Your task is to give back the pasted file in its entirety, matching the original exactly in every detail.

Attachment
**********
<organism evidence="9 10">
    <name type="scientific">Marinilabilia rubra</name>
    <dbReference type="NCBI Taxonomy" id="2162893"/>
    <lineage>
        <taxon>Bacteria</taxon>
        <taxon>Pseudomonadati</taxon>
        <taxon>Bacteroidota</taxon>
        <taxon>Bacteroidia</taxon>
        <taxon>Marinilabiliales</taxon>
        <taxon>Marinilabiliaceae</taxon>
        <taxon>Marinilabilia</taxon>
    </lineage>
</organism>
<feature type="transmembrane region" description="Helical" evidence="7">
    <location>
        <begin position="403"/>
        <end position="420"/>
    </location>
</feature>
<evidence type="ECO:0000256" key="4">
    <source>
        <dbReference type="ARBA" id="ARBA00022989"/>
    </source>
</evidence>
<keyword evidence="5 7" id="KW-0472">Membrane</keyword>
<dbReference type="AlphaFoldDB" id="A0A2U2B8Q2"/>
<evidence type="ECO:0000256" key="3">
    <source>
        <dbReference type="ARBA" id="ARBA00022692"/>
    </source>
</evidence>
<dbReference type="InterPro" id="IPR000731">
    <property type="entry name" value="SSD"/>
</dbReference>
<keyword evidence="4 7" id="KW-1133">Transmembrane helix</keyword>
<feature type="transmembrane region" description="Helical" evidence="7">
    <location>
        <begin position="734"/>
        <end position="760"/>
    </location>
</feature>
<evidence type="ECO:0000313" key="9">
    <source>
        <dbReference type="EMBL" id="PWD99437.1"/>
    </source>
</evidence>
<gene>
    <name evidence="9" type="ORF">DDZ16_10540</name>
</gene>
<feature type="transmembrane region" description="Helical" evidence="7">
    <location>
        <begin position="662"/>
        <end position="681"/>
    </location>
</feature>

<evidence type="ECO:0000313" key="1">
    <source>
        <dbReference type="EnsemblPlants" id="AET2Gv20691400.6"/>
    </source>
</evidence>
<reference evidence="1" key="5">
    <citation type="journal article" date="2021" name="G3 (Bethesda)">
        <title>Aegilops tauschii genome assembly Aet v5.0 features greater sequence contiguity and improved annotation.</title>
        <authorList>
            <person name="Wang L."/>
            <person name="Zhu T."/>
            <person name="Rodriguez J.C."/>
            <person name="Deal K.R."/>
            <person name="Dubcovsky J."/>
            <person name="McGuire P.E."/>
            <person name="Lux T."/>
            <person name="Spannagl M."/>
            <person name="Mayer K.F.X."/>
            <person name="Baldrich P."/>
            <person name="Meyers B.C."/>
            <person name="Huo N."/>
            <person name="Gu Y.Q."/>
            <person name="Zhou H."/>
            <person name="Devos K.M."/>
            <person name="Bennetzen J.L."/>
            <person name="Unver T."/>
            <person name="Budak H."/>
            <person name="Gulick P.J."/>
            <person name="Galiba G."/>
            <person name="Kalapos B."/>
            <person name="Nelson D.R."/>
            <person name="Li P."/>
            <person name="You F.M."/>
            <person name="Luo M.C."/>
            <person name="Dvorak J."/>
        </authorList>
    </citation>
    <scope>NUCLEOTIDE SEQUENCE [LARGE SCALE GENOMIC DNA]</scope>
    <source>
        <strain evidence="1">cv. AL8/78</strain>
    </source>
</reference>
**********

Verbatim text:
<organism evidence="9 10">
    <name type="scientific">Marinilabilia rubra</name>
    <dbReference type="NCBI Taxonomy" id="2162893"/>
    <lineage>
        <taxon>Bacteria</taxon>
        <taxon>Pseudomonadati</taxon>
        <taxon>Bacteroidota</taxon>
        <taxon>Bacteroidia</taxon>
        <taxon>Marinilabiliales</taxon>
        <taxon>Marinilabiliaceae</taxon>
        <taxon>Marinilabilia</taxon>
    </lineage>
</organism>
<feature type="transmembrane region" description="Helical" evidence="7">
    <location>
        <begin position="403"/>
        <end position="420"/>
    </location>
</feature>
<evidence type="ECO:0000256" key="4">
    <source>
        <dbReference type="ARBA" id="ARBA00022989"/>
    </source>
</evidence>
<keyword evidence="5 7" id="KW-0472">Membrane</keyword>
<dbReference type="AlphaFoldDB" id="A0A2U2B8Q2"/>
<evidence type="ECO:0000256" key="3">
    <source>
        <dbReference type="ARBA" id="ARBA00022692"/>
    </source>
</evidence>
<dbReference type="InterPro" id="IPR000731">
    <property type="entry name" value="SSD"/>
</dbReference>
<keyword evidence="4 7" id="KW-1133">Transmembrane helix</keyword>
<feature type="transmembrane region" description="Helical" evidence="7">
    <location>
        <begin position="734"/>
        <end position="760"/>
    </location>
</feature>
<evidence type="ECO:0000313" key="9">
    <source>
        <dbReference type="EMBL" id="PWD99437.1"/>
    </source>
</evidence>
<gene>
    <name evidence="9" type="ORF">DDZ16_10540</name>
</gene>
<feature type="transmembrane region" description="Helical" evidence="7">
    <location>
        <begin position="662"/>
        <end position="681"/>
    </location>
</feature>

<evidence type="ECO:0000313" key="1">
    <source>
        <dbReference type="EnsemblPlants" id="AET2Gv20691400.6"/>
    </source>
</evidence>
<reference evidence="1" key="5">
    <citation type="journal article" date="2021" name="G3 (Bethesda)">
        <title>Aegilops tauschii genome assembly Aet v5.0 features greater sequence contiguity and improved annotation.</title>
        <authorList>
            <person name="Wang L."/>
            <person name="Zhu T."/>
            <person name="Rodriguez J.C."/>
            <person name="Deal K.R."/>
            <person name="Dubcovsky J."/>
            <person name="McGuire P.E."/>
            <person name="Lux T."/>
            <person name="Spannagl M."/>
            <person name="Mayer K.F.X."/>
            <person name="Baldrich P."/>
            <person name="Meyers B.C."/>
            <person name="Huo N."/>
            <person name="Gu Y.Q."/>
            <person name="Zhou H."/>
            <person name="Devos K.M."/>
            <person name="Bennetzen J.L."/>
            <person name="Unver T."/>
            <person name="Budak H."/>
            <person name="Gulick P.J."/>
            <person name="Galiba G."/>
            <person name="Kalapos B."/>
            <person name="Nelson D.R."/>
            <person name="Li P."/>
            <person name="You F.M."/>
            <person name="Luo M.C."/>
            <person name="Dvorak J."/>
        </authorList>
    </citation>
    <scope>NUCLEOTIDE SEQUENCE [LARGE SCALE GENOMIC DNA]</scope>
    <source>
        <strain evidence="1">cv. AL8/78</strain>
    </source>
</reference>